Maker City: How to reinvigorate local economies and cultures – #bookreview

Reinventing a city does not have to start from the top down.  You don’t need big government initiatives and huge funding, this noteworthy book contends.

People within America’s growing “Maker culture” can rework and improve a local economy. They can bring needed and worthwhile changes to a city’s culture using significantly smaller budgets and much less government intervention. And the reinvigoration can happen in small, rural towns as well as in large metropolitan areas, the authors of Maker City believe.

What, exactly, is Maker culture? Here’s how it is defined in this book:

“Today’s Makers are crafters, artists and artisans, technologists, hobbyists, amateur scientists, entrepreneurs, engineers, woodworkers, roboticists, and many others. They are young people engaging in hands-on projects that introduce them to science and technology in creative ways. Makers are also adults who see themselves as inventors and experimentalists. Some have PhDs and others are self-educated. Makers are practicing a craft or challenging themselves to learn a new hobby. They are creative problem-solvers who gain the confidence that they can tackle ever-larger problems.”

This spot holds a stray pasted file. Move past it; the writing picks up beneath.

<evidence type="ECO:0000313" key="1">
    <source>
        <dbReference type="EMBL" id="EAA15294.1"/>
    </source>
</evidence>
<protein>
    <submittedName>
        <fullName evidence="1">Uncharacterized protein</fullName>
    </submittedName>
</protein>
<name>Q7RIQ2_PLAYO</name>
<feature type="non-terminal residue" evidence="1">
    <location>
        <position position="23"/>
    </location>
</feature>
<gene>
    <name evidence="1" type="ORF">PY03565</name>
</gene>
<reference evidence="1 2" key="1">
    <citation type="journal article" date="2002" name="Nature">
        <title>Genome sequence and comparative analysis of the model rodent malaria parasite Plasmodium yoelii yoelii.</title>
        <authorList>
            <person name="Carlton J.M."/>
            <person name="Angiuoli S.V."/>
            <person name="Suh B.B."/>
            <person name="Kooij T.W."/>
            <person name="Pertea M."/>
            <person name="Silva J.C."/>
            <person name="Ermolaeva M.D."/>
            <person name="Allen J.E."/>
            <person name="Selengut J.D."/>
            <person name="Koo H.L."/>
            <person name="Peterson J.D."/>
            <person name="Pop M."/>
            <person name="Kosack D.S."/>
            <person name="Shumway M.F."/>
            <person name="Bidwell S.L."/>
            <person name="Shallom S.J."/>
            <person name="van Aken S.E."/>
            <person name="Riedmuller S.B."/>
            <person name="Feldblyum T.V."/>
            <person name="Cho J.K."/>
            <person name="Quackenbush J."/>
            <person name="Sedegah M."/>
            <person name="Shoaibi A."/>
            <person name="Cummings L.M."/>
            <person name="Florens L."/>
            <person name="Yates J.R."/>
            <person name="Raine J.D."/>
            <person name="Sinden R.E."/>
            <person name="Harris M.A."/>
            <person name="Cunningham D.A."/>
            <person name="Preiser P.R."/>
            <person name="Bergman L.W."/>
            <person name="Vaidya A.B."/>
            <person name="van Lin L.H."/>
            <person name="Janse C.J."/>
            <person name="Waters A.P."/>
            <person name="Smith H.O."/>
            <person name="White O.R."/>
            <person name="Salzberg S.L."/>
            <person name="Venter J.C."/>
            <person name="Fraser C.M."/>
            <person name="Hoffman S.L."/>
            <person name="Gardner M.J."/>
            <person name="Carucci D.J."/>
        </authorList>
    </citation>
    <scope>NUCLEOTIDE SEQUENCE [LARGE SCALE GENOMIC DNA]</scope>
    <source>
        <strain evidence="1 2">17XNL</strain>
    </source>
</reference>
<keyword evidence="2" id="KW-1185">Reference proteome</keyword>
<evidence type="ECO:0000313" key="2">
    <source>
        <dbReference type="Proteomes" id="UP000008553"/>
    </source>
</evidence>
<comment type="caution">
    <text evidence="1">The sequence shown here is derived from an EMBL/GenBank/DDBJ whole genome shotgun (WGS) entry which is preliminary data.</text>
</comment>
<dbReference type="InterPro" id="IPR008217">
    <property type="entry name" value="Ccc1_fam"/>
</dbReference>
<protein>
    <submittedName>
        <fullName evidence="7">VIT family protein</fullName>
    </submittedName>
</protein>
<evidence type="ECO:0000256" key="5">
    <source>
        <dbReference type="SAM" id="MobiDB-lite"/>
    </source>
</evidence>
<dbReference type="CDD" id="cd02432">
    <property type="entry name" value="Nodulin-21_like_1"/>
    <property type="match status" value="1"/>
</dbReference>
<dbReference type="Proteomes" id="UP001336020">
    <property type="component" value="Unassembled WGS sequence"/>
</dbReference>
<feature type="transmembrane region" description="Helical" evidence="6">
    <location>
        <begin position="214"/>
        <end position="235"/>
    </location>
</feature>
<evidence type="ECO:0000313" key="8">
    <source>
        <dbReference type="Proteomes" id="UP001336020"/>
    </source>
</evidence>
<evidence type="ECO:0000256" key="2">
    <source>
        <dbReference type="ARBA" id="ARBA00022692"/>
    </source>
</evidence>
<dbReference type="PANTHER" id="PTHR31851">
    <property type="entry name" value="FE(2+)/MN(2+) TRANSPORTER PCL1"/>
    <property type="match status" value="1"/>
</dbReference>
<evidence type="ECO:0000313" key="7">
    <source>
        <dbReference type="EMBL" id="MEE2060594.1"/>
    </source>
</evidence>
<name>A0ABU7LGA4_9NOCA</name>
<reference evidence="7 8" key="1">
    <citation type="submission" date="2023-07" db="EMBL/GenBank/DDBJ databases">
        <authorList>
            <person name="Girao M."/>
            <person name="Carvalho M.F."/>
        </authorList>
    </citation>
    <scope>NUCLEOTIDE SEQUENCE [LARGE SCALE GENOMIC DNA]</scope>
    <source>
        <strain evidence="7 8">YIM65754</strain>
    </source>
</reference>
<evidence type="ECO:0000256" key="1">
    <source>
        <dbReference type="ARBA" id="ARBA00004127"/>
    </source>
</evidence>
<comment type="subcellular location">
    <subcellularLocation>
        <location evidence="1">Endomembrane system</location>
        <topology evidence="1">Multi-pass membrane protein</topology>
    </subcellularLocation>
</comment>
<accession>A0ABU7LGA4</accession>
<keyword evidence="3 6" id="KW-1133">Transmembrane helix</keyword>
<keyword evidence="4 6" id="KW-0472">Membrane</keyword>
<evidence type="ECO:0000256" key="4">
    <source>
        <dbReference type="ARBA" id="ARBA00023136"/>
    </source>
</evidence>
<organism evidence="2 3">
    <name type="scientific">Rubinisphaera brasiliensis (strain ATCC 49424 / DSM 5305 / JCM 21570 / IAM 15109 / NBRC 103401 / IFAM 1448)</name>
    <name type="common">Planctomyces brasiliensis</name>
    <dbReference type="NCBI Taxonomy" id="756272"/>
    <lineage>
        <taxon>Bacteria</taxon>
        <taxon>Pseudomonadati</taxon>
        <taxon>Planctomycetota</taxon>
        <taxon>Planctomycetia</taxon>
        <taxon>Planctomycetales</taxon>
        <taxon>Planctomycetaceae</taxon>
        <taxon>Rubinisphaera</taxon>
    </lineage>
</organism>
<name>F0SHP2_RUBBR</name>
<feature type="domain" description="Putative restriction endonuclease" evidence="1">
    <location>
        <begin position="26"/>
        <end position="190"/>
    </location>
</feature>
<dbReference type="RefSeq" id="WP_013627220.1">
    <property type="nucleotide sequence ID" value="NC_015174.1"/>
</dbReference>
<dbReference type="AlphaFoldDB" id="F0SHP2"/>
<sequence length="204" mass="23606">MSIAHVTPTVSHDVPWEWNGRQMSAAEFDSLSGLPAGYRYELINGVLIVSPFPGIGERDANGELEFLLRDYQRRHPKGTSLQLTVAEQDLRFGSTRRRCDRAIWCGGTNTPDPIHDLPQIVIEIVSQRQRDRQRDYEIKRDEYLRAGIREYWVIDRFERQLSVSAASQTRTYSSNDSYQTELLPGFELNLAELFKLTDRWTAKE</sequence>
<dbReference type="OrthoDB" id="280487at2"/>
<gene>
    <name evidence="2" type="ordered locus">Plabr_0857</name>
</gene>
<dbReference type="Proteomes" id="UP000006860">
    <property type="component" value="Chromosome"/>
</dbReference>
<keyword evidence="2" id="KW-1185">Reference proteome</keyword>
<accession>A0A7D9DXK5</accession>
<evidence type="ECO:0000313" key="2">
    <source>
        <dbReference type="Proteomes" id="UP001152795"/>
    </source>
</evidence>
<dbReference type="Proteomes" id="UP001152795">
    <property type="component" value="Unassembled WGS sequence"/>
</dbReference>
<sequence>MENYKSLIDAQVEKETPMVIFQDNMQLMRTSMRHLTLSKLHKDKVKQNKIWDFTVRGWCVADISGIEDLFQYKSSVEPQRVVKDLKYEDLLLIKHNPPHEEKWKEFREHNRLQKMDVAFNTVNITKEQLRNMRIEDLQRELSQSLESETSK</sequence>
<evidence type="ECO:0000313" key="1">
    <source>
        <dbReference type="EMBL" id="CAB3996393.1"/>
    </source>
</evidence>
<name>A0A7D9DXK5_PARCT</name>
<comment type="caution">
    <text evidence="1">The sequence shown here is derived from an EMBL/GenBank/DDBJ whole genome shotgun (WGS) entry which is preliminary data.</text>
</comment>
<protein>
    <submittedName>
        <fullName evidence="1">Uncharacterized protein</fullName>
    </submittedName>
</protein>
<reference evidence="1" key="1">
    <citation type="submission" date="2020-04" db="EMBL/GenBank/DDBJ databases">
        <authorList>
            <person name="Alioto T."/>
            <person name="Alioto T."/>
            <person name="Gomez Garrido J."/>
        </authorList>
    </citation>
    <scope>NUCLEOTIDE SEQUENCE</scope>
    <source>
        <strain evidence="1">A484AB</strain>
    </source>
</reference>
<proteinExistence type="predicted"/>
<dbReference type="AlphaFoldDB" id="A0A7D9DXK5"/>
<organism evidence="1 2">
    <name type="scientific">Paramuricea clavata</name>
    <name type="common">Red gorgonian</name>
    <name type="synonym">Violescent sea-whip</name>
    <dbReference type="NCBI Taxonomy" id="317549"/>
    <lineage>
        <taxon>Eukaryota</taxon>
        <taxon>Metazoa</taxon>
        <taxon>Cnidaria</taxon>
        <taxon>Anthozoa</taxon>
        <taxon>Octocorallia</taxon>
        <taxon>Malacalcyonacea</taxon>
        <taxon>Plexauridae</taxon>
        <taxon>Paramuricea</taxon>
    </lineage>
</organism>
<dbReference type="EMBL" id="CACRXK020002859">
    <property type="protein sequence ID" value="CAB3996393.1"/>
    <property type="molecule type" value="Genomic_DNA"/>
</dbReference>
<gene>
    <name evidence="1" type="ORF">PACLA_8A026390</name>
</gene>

The movement brings the local “best and brightest” together with other Makers around the globe, linked together via the Internet or in person as solutions to problems are sought, made and tested.

A key tenet of city-level Maker culture is “Open Innovation, the idea that the best solutions do not lie with any one individual or institution inside city government but must be created through collaboration and engagement that looks outside for answers and examples of what to do to affect change.”

The notion of city reinvention typically puts spotlights on big cities where factories and industries have been lost and large buildings and neighborhoods have fallen into ruin. For example, efforts to find a major new role, such as commercial shipyard, for the old Brooklyn Navy Yard repeatedly failed, until a new, Maker-oriented approach was tried. That’s when the Brooklyn Navy Yard “started to make a comeback as a community housing many smaller businesses made up of Makers, artists, artisans, and manufacturing concerns. Today over 330 businesses and 7,000 people work out of the Brooklyn Navy Yard in 3.5 million square feet growing to 5.0 million square feet by 2018,” Maker City reports.

Small towns also can benefit from Maker innovation and talent, the book emphasizes. Ways can be found to take advantage of local history and draw visitors, as well as new residents. Old, unused buildings can be upgraded to emphasize and celebrate local history and serve as meeting centers or performance sites. Other buildings can be converted to innovation centers and incubators that give local residents places or other help to start businesses and hire other local residents.